Wednesday, November 28, 2007

Is Christmas Christian? - Part IV

Continued from Part I, Part II, and Part III.

We move now to a second level of argumentation:

Arguments Based on the Alleged Roman Catholic Character of Christmas

Q. 5. Doesn't the very word "Christmas" prove that the holiday is a Roman Catholic holy day?

Answer. Well, I guess I better surrender and admit that the word "Christmas" is a combination of the words "Christ" and "mass." Aha! That settles it. Christmas is about celebrating the mass! What more proof do we need? So says one Presbyterian pastor:
Think about the name Christmas itself. What does it mean? Many people do not even know that it is a combination of Christ and mass. Christmas is the Roman Catholic celebration of a particular mass in honor of the birth of Christ. Perhaps it would impress on our minds the real meaning of Christmas if we would refer to it as Christmass. What is the significance of the mass? At the heart of the Roman Catholic mass is a denial of the sufficiency of Christ's atonement. It professes to be a reenactment of the sacrifice of Christ for sin. It is a denial of the gospel. The Roman Catholic Church has many other masses, such as Michaelmass, but it is their Christmass that Protestants have singled out for observance.
Where do I begin with this? First, this kind of argument assumes that the meaning of a word can be defined by analyzing its constituent parts. This is almost too easy to refute. Does "Thursday" mean Thor's day? Is Wednesday really, truly, actually Woden's Day because that's what the words mean?

This kind of analysis is erroneous. The meaning of words is found in their usage. Let me illustrate this with the word "Chapel." What does this word really mean? And why do Reformed Christians continue to use it? Presbyterian day schools even have "chapels." Well, don't they know the original meaning of the word "chapel"? It comes from the Latin word capella, and refers to a "cape." And, oh, what a cape it was.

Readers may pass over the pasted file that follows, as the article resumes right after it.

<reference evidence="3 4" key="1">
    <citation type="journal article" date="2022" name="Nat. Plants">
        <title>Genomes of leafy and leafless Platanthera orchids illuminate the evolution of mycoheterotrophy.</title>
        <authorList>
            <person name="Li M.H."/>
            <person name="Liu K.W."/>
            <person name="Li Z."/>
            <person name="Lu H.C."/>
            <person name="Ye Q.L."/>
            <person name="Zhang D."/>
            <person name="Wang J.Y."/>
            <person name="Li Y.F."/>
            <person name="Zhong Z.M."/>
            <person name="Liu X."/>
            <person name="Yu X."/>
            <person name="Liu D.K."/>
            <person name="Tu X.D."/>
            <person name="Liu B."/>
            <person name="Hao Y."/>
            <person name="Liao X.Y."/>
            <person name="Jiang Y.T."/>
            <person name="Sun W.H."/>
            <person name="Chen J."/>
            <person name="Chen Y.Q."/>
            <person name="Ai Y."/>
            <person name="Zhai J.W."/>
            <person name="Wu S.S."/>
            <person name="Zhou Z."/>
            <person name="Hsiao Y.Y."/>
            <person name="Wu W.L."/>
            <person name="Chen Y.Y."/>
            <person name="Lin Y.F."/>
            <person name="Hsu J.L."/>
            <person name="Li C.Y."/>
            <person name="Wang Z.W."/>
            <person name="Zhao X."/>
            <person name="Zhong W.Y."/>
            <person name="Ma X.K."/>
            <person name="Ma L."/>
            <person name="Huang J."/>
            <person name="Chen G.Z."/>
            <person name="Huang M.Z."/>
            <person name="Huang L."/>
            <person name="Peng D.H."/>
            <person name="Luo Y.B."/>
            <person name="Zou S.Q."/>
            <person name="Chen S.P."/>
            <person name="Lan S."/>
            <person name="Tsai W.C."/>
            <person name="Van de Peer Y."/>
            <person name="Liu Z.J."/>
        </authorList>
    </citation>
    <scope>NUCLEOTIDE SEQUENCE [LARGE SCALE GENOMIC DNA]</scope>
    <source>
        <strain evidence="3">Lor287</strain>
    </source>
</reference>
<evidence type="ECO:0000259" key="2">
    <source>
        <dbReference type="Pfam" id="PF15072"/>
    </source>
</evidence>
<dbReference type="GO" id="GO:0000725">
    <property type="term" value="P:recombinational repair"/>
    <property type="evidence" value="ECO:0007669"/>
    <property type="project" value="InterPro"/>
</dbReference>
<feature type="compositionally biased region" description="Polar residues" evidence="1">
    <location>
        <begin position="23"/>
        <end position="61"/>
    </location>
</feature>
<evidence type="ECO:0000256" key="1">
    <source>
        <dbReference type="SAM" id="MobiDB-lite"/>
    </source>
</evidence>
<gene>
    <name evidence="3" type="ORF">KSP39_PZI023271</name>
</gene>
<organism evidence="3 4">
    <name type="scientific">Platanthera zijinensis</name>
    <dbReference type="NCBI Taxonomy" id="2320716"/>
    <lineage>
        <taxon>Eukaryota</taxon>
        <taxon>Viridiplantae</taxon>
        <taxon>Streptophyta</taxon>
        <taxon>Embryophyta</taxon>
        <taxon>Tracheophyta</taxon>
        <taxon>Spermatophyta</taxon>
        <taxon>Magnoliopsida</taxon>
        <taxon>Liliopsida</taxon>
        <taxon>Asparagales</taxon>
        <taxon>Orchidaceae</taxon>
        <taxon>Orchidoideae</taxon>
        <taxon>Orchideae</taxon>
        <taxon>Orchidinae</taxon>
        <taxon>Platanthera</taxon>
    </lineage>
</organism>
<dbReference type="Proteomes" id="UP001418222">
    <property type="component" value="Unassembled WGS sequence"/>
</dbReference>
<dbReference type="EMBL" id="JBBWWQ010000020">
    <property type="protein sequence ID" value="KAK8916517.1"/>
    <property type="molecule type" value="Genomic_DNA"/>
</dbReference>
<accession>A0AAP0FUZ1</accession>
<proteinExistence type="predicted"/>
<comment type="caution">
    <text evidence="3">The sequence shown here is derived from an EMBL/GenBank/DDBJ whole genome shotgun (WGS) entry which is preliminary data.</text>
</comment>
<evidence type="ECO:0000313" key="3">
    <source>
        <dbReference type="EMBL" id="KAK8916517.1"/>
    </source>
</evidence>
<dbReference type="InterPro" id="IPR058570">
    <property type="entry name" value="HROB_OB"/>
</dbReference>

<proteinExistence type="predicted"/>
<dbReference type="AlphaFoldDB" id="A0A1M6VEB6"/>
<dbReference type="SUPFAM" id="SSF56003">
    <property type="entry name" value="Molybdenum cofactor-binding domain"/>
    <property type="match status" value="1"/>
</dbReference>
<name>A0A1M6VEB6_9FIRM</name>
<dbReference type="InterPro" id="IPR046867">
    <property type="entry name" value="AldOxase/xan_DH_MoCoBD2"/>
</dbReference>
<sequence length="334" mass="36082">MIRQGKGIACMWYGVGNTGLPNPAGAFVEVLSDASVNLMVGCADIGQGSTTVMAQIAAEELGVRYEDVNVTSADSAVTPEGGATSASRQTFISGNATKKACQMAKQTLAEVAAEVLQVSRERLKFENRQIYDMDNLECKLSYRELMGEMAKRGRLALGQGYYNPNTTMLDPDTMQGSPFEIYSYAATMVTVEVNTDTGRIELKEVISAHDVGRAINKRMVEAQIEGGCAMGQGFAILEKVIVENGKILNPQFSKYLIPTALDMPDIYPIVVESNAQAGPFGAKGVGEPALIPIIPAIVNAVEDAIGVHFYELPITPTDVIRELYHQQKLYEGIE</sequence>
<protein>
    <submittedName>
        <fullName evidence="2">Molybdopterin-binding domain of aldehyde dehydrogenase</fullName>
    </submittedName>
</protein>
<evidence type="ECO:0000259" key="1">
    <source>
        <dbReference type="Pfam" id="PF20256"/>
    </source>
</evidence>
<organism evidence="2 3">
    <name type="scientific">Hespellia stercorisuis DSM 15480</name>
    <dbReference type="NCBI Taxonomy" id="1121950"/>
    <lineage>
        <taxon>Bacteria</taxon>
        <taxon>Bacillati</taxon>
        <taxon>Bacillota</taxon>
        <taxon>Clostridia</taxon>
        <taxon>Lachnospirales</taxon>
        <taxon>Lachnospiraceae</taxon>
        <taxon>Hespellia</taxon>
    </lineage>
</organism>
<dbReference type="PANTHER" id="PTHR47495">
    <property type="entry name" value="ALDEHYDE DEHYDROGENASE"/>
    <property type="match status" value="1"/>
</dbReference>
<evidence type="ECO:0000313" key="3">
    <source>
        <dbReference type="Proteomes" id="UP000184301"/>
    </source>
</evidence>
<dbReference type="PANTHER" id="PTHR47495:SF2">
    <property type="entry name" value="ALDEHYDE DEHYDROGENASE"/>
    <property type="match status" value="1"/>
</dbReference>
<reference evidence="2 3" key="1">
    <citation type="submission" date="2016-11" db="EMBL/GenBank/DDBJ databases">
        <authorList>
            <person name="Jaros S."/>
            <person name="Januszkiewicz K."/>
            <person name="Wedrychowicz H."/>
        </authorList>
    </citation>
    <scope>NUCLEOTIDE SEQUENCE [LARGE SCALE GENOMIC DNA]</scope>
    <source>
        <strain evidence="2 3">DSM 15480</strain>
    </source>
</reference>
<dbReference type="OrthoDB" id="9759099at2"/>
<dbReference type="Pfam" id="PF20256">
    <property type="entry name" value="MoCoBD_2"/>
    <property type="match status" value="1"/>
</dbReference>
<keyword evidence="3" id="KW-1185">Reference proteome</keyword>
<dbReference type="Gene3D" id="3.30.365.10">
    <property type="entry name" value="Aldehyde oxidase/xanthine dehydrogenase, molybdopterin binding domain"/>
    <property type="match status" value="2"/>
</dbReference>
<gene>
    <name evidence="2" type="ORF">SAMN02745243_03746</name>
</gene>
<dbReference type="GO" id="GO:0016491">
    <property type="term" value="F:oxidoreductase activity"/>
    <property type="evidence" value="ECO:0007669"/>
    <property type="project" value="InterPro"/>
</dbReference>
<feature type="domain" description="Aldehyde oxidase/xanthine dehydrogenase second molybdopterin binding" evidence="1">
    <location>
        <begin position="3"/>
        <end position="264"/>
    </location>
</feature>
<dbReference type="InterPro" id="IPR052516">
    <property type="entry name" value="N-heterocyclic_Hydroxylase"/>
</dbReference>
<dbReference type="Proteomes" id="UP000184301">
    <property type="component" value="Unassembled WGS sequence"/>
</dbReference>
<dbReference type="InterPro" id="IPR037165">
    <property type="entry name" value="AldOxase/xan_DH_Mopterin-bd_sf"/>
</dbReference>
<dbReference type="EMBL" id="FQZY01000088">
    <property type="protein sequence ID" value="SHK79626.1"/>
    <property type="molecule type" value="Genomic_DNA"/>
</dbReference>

According to legend, St. Martin of Tours once saw a cold beggar shivering at the city gate. Wanting to help the man, Martin ripped his military cloak (cappa) in two, giving one half to the beggar and draping the other half around his shoulders, making it into a capella or a cape. (The letter "c" in this Latin word should be spoken as "ch," according to its usage in ecclesiastical Latin).

St. Martin's cape was then preserved by the medieval church as a relic. French kings would take this cape with them in their military campaigns to insure their success. They transported it in a small, portable tent-like structure that they called a capella, because it housed the cape of St. Martin of Tours. And so, in time, the word capella or chapel came to describe a small building housing a relic or used for religious worship.

So, therefore, chapels are obviously Roman Catholic in origin. Protestants that have chapel services must be secretly venerating some relic. We must write letters to our Christian schools, seminaries, and churches that use the name "chapel" in order to warn them of their Romanism. Maybe some of these places are surreptitiously hiding sacred capes as relics.

What's the point? One cannot simply ignore how these words are used today and then point to some primitive meaning to accuse people of being pagan and idolatrous or Romanists. This is not the meaning of the word "chapel" today. To determine the meaning of the word today, one examines the way the word is used—what happens in chapels—and not the origin of the word. The same is true for the word "Christmas." The genesis of the word itself tells us little or nothing about the meaning of the word today. To know what Christmas means to Protestants we have to ask what they do on this day. The answer is not that they "celebrate a mass in honor of Jesus." Rather, Christmas means reading Scripture, praying, singing, feasting, and fellowship—all of which is tied together by a focus on remembering our Savior's birth.

(This chapel illustration comes from Ralph Woodrow's helpful little book Christmas Reconsidered. What is fascinating about Woodrow's defense of Christmas is that he changed his mind. His earlier book Babylon Mystery Religion: Ancient and Modern has been a favorite citation of the anti-Christmas crusaders for many years. In this new book he confesses his error and tries to correct the damage he did with his silly arguments in his earlier work. I commend him for his honesty. Although he is writing for independents and fundamentalists, his book is still worth reading.)

Simply put, in the 21st-century the word Christmas does not mean "a Roman Catholic mass celebrated to honor the birth of Jesus." Rather, it refers to the time of year when Christians celebrate the birth of Jesus. Of course, for some it is just a holiday when people exchange gifts and pretend to believe in the Santa Claus fairy tale. Even so, the most common meaning of the word today relates to the commemoration of Jesus' birth. Yes, Roman Catholics perform a mass on Christmas. But Protestants who observe Christmas do not do so.

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